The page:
How We Prepare Students To Live, Learn, And Thrive

first graders creating their 3D community modelby Dr. Bill Hudson, Head of School

Educators are infamous for creating esoteric terms and anachronyms to describe different approaches to teaching and learning. Project-based learning, or PBL, is one such term but should not be confused with problem-based learning, also PBL. Both PBLs are similar, yet different. Debate exists within educational circles as to whether Design Thinking is a more inclusive term for both PBLs. To further complicate matters, some educators prefer the term “inquiry-based learning”. Confused? Ambivalent? Let me try to translate.

Whether described as project, problem, or inquiry-based learning, this form of learning has roots in what John Dewey (American philosopher, psychologist, and educational reformer who is often referred to as one of the “fathers of American education”) called “progressive education.” Contemporary educational theorists refer to it as a pedagogy (another educational esoteric term that designates an educational method) that “engages students in creating, questioning, and revising knowledge, while developing their skills in critical thinking, collaboration, communication, reasoning, synthesis, and resilience” (Barron & Darling-Hammond, 2008). Read More

Essential Planning For 2021-22

upper school and fourth grade chemistry doing a lab togetherby Dr. Bill Hudson, Head of School

Growing up, I loved the summer vacations of our family. They were wonderful cross-country car trips that my mom and dad would spend months planning, engaging my sister, brother, and me in the process. (We still laugh that my little brother sat on a cushion between the two bucket front seats on the entire ride out to Boston and back.) Those road trips never quite worked out the way they were intended, but were, nonetheless, spectacular and we always had a marvelous time.

President Dwight Eisenhower is famous for saying, “Plans are worthless but planning is everything.” Like our summer road trips, a plan is essential, but what is most important is the planning. As we look forward to the 2021-22 school year, we are building upon the successes we’ve enjoyed this year as well as the lessons we have learned. A year ago, we began with a core set of values drawn from our school’s mission statement. Given the uncertainty, we knew that we needed a plan that was flexible and agile so that we could pivot quickly if necessary. Tying ourselves to a set of values enabled us to successfully adapt as the circumstances warranted. Read More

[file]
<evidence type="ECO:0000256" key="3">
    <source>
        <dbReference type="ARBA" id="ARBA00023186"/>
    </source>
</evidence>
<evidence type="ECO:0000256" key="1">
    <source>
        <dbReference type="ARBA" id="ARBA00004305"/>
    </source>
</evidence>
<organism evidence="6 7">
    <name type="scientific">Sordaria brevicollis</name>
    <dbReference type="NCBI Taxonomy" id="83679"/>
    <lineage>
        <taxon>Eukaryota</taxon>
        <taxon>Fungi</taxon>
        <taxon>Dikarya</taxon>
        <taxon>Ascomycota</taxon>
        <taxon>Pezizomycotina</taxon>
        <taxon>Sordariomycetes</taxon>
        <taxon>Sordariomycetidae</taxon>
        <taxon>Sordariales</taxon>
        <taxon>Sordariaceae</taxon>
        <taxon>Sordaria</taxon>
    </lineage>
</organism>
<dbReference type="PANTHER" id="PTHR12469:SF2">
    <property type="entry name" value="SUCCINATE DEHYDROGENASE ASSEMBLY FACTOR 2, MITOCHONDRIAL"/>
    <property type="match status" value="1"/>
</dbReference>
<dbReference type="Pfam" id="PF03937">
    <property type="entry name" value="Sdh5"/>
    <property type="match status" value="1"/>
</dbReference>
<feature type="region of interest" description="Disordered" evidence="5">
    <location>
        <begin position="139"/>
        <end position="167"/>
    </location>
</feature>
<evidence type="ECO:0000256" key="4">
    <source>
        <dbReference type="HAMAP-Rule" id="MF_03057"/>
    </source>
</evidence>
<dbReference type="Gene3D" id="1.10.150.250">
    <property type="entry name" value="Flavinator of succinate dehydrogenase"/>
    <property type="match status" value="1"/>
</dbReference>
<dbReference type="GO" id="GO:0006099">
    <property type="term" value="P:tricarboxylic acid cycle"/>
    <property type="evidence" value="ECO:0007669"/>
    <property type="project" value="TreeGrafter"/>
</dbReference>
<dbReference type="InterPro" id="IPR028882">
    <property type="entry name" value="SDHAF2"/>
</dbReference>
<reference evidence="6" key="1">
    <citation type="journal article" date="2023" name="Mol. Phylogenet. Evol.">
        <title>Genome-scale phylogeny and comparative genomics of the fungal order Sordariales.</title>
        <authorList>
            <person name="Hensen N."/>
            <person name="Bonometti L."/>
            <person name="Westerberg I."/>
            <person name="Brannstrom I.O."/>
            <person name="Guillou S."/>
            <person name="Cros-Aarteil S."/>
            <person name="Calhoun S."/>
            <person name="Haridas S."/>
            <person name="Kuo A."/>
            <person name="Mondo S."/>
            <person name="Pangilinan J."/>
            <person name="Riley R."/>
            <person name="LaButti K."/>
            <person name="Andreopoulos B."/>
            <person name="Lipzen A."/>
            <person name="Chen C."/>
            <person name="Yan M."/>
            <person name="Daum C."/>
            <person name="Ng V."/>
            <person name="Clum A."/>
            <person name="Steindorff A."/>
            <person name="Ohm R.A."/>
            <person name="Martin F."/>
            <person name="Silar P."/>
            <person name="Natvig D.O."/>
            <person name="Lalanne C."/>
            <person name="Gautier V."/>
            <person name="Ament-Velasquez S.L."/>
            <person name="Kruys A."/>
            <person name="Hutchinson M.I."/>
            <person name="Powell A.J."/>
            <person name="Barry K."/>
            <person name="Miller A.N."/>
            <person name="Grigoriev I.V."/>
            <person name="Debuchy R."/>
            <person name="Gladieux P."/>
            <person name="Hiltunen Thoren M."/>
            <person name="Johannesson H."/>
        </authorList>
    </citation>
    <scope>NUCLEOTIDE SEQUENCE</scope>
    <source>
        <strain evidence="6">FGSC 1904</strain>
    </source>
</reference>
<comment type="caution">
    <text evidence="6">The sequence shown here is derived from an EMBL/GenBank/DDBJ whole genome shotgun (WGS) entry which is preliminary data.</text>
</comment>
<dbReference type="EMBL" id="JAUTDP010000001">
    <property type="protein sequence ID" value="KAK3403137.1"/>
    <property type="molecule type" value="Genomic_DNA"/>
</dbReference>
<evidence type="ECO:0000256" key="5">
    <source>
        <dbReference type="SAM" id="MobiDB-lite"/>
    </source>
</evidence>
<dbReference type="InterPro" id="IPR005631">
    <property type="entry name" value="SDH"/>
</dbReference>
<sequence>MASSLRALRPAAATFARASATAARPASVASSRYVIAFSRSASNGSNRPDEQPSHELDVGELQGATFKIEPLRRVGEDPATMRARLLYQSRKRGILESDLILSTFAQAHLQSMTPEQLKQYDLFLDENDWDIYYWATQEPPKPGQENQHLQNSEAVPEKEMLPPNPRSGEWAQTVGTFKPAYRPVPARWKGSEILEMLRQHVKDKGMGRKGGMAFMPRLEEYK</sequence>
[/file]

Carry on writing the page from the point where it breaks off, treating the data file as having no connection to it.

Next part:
What Google’s Discovery Means For An MPA Student

Kindergarten student working in the Makerspaceby Dr. Bill Hudson, Head of School

Not long ago, Google decided to do some self-reflection. Cofounders Sergey Brin and Larry Page set out to determine the eight most important qualities of Google’s top employees. As a company that mostly hired top computer scientists, I imagine they were more than a bit surprised to find that of these eight qualities, expertise in STEM was not first nor second, but eighth! The top seven were: being a good coach; communicating and listening well; possessing insights into others (including others’ different values and points of view); having empathy toward, and being supportive of one’s colleagues; being a good critical thinker and problem solver; and being able to make connections across complex ideas.

What can we learn from Google about the future of creating smart, successful, in-demand graduates? The skills that students learn from the humanities and liberal arts are in high demand. In addition to the skills listed above, Google’s follow up research identified having curiosity toward teammates’ ideas, harboring emotional intelligence, valuing equality, being generous, and cultivating emotional safety as additional key skills for their employees. Read More